In my talk, Fostering Creative Collaboration: Hack Days, Social Media, I shared my personal experience with science communication, beginning 10 years ago (!!!) when I started this blog.  I discussed different platforms for science communication and developing the communication strategy for the Australian Astronomical Observatory (AAO).   Then I talked at length about the benefits of and tips for holding a Hack Day, a free-form day of hands-on creation and collaboration.  Hack Days bring together astronomers, educators, science communicators, and media officers to develop new ideas, technical or artistic projects, based around networked technologies and the web.

Watch the whole talk HERE (nice screenshot, eh?!):

NOTE: dotAstronomy 8 takes place this week.  Follow #dotastro on twitter to keep up.  The Hack Day is on Wednesday, 22nd June 2016.

You can also read a summary of my talk in as it happened on twitter via storify HERE (A lot is in spanish, but some english too).

While I probably explored Medellin less than any new city I've visited, Ida Luna and I did manage to get out a little.  We saw Pueblito Paisa, a traditional colonial style tourist village on the top of Nutibara Hill.
My little cachetona at Pueblito Paisa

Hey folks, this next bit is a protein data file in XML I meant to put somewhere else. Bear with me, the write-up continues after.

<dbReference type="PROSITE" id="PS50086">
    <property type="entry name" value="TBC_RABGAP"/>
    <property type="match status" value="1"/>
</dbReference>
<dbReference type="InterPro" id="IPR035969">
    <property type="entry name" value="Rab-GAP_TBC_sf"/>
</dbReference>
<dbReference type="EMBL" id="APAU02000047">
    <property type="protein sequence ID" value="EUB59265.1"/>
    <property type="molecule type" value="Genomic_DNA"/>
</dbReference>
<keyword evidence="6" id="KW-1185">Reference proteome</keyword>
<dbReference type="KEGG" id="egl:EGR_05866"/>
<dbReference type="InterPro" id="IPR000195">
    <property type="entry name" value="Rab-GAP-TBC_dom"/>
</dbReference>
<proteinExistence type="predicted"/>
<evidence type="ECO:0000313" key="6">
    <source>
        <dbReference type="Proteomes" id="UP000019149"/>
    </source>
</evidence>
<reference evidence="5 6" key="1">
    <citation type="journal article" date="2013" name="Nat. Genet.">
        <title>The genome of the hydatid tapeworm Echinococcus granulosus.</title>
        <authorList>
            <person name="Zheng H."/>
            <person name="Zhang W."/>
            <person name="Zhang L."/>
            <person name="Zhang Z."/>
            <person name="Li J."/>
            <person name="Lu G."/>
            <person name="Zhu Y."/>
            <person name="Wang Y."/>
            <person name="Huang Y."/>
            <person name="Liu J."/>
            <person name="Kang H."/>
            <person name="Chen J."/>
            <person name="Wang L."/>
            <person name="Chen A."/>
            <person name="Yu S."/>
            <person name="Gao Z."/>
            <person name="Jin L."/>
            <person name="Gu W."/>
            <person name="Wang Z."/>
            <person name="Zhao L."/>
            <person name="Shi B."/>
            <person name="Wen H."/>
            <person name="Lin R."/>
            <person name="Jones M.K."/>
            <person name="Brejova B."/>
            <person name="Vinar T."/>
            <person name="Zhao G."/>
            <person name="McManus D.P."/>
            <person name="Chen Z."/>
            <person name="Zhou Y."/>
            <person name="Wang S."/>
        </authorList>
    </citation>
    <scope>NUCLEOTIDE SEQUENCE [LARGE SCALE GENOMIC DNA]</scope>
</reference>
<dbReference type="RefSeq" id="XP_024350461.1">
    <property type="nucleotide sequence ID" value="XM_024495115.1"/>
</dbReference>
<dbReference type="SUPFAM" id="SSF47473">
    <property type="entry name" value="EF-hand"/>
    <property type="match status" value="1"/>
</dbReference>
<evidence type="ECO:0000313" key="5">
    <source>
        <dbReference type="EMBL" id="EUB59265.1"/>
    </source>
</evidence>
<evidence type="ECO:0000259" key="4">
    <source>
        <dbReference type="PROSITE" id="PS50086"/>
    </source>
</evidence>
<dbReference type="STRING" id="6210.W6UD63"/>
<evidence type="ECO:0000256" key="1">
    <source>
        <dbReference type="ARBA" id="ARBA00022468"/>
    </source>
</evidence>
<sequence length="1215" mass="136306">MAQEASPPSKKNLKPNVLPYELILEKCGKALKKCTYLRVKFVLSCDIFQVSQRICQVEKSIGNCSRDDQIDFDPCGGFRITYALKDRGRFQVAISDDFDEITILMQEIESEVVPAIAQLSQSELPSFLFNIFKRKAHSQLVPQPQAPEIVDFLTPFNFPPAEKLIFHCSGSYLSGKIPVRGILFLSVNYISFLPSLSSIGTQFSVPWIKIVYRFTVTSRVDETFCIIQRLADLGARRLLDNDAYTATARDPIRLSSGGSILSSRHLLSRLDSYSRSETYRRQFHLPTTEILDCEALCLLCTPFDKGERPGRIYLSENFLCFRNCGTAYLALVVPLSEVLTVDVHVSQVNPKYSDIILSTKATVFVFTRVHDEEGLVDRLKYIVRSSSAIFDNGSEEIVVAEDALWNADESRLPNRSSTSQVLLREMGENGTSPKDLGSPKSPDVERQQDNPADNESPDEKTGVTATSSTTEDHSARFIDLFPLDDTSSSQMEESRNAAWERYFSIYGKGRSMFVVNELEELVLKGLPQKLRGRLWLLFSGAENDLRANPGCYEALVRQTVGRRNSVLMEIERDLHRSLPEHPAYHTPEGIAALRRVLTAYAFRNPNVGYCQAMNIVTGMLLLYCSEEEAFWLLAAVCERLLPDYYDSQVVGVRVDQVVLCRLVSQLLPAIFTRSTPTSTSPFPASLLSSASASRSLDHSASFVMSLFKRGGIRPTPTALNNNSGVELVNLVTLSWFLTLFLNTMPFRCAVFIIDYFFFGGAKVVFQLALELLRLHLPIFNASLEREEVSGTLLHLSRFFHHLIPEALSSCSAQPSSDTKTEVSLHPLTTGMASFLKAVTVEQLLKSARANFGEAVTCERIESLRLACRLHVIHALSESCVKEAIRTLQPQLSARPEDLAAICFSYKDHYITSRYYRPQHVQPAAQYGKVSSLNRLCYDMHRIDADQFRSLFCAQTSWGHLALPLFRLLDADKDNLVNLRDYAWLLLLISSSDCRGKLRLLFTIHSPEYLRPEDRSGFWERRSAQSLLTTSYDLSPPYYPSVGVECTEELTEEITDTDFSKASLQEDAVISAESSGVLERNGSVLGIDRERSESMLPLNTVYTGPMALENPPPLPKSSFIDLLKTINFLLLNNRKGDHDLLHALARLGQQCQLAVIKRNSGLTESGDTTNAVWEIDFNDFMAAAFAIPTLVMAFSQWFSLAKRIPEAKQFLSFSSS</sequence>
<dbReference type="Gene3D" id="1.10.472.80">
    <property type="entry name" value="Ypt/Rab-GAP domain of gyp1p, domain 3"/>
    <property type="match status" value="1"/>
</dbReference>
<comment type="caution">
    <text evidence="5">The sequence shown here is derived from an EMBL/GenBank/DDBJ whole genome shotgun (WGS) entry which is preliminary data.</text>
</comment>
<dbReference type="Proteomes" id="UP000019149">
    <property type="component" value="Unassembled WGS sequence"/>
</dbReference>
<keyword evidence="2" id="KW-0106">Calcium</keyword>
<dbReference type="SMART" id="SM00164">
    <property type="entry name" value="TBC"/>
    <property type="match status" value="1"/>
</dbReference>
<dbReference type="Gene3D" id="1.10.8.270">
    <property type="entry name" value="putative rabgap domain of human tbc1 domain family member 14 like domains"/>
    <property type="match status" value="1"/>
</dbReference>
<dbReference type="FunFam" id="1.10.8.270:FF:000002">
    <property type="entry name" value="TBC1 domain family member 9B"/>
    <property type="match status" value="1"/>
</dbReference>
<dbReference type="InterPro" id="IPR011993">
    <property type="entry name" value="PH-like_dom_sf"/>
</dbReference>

And she LOVED the aquarium on the Parque Explora campus near the Planetarium Medellin.  I asked someone to take a photo of us and she kept turning her head back to watch the fish behind us!

Ida enjoyed watching the colorful fish swim around at the aquarium.
And of course I tried some tasty local dishes.  A soup eaten with fresh banana?  HEAVEN!

Ajiaco, a traditional Colombian dish.
Overall, we survived our first conference experience.  It was probably easier with her at 3 months than it will be any other time over the next few years, especially when she she starts moving around on her own.  It was still challenging though.  I would certainly recommend taking a support person if planning to attend a conference with a baby, but it is possible without one.

A HUGE thank you to the Local Organising Committee and staff at Parque Explora for all the support and help.  It was a great experience thanks to your help.